In need of some middle relief help, one name that comes to mind is a former New York Yankees’ left-handed reliever.
Given the way teams like the Chicago Cubs and Cleveland Indians have fueled postseason runs with an all-around excellent bullpen unit, the New York Yankees have taken note.
Along with starting pitching, adding a closer, to help relinquish the bad taste left by Dellin Betances‘ abysmal September as the closer, is on the top of Brian Cashman’s shopping list.
Additionally, given the fact that this team is more than one move away from being playoff-caliber, the middle relief which was wretched for the entirety of 2016 needs to be bolstered if New York plans to content come 2017.
With the addition of a closer, Tyler Clippard and Adam Warren would slide down into the middle-relief unit and joined by Tommy Layne, Richard Bleier, and other options like Bryan Mitchell, Jacob Lindgren, Ben Heller, Nick Rumbelow, Johnny Barbato and more.
Many words come to mind when describing this name as a group and while some are experienced and reliable, inefficient and unstable are the two words that represent them the most.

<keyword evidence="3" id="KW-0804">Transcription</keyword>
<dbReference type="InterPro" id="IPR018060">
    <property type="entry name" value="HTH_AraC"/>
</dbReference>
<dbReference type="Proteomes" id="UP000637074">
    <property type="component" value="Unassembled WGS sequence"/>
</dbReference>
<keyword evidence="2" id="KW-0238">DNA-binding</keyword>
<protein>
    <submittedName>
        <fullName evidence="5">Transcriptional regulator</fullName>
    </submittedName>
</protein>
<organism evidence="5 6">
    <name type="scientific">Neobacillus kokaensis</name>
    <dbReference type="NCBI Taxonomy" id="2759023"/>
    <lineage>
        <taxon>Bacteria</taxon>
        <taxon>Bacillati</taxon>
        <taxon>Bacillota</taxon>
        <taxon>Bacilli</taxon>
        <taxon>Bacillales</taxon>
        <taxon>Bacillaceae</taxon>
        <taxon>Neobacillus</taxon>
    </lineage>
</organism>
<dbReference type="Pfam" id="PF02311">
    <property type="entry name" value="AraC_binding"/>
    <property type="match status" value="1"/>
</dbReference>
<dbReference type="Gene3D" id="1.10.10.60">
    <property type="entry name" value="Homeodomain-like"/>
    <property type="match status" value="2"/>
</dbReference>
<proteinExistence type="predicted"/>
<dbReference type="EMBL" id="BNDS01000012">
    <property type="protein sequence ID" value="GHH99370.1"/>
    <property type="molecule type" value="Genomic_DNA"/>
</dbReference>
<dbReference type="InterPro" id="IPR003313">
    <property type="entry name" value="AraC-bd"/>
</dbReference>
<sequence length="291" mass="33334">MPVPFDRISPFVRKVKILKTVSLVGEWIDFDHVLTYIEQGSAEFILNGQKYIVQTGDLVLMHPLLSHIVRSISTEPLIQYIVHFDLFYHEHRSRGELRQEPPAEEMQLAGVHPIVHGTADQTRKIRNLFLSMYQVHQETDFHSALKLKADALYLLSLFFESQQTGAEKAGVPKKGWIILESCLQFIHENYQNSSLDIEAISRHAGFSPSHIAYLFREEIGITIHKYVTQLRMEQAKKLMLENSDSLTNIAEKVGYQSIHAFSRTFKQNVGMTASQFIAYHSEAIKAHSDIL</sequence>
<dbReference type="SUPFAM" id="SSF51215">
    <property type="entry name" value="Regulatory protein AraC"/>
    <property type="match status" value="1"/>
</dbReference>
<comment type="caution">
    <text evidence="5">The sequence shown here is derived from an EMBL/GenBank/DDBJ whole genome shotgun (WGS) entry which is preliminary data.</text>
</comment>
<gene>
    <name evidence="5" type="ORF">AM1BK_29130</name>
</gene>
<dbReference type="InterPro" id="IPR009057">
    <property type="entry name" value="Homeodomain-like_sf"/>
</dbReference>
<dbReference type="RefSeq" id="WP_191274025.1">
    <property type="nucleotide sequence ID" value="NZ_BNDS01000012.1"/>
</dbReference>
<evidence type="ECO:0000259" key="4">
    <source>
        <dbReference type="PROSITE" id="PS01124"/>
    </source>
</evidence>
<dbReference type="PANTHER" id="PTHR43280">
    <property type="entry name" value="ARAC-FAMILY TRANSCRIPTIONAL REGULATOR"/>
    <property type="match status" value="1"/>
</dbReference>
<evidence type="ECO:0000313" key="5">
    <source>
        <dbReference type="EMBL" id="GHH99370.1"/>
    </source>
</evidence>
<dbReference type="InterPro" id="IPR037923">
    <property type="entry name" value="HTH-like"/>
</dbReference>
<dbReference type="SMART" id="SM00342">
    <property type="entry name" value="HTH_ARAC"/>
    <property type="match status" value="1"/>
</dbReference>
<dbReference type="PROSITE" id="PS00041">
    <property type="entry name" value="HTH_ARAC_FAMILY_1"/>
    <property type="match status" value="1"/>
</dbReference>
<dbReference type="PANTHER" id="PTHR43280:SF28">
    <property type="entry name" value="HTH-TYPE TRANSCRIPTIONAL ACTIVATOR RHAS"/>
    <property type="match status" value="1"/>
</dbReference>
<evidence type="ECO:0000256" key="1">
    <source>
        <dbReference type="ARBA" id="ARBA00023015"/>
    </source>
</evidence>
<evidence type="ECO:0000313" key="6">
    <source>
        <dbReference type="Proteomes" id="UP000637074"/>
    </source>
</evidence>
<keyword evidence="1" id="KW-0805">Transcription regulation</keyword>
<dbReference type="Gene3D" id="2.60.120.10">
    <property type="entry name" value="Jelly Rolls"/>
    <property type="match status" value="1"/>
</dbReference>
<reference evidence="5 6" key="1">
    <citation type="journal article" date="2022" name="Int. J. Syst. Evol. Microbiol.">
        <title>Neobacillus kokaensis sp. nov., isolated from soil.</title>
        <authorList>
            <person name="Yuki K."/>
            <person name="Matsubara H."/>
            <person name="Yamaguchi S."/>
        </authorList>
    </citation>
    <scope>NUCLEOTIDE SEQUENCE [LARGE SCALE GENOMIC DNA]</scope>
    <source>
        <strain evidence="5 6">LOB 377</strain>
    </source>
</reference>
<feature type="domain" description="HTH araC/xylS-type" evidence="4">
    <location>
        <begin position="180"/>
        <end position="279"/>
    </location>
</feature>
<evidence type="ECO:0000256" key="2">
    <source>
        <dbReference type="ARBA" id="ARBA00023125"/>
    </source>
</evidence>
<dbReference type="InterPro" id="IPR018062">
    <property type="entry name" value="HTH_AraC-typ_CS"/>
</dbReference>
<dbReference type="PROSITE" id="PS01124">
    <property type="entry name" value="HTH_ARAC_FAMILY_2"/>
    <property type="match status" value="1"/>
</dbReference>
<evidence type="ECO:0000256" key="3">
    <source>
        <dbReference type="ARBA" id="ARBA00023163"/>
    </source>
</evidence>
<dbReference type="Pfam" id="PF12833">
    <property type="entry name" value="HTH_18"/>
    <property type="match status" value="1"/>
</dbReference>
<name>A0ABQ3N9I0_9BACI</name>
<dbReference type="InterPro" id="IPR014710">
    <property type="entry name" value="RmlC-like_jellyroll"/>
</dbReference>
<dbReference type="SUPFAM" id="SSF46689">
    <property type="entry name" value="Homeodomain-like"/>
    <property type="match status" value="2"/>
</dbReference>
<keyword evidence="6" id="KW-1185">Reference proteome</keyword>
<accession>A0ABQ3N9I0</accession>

Keep in mind: middle relief isn’t priority No. 1 here but certainly an area of concern. One man who can help is former New York Yankee, Boone Logan.
I know, I know he’s not the guy to take over and solve the middle relief woes New York experienced a year ago, but Logan is coming off a steady year where he sustained a 3.69 ERA, 1.01 WHIP, and 57 strikeouts compared to 20 walks ratio in 46.1 innings of work.
Plus, his .166/.265/.313 opponent’s slash line (keep in mind: he pitched in Coors Field) could bring down the seventh-worst HR/9 rate Yankees’ relievers posted throughout the second half of last season.
Last season could be viewed as a fallacy, though. In the two years after leaving New York, his ERA stood at an astronomical 5.37 in 95 games but there was a source for finding success in 2016.
According to Brooks Baseball, his sinker’s vertical movement increased from 5.98 inches two years ago to 7.20 inches and with that, saw a decrease in opponent’s batting average from .400 to a mere .136 against his sinker.
This also had a major impact on his 49.5 % ground ball rate. Like pitching in Coors Field, that is the prototypical pitcher you want to have in the sandbox that is Yankee Stadium.
As for the price, when he signed a three-year, $16.5 million contract before the 2014 season, many viewed that as a more than generous offer given the fact that Logan was nothing more than your average bullpen option.
Now, however, he has established himself a steady veteran reliever. Therefore, think about a similar deal on this market in the area of two years and $4.5-5.5 million per year.
Considering his age, a deal similar to his last is expected. We’ll see how this hot stove season pans out as every single consideration is nothing more than a thought.
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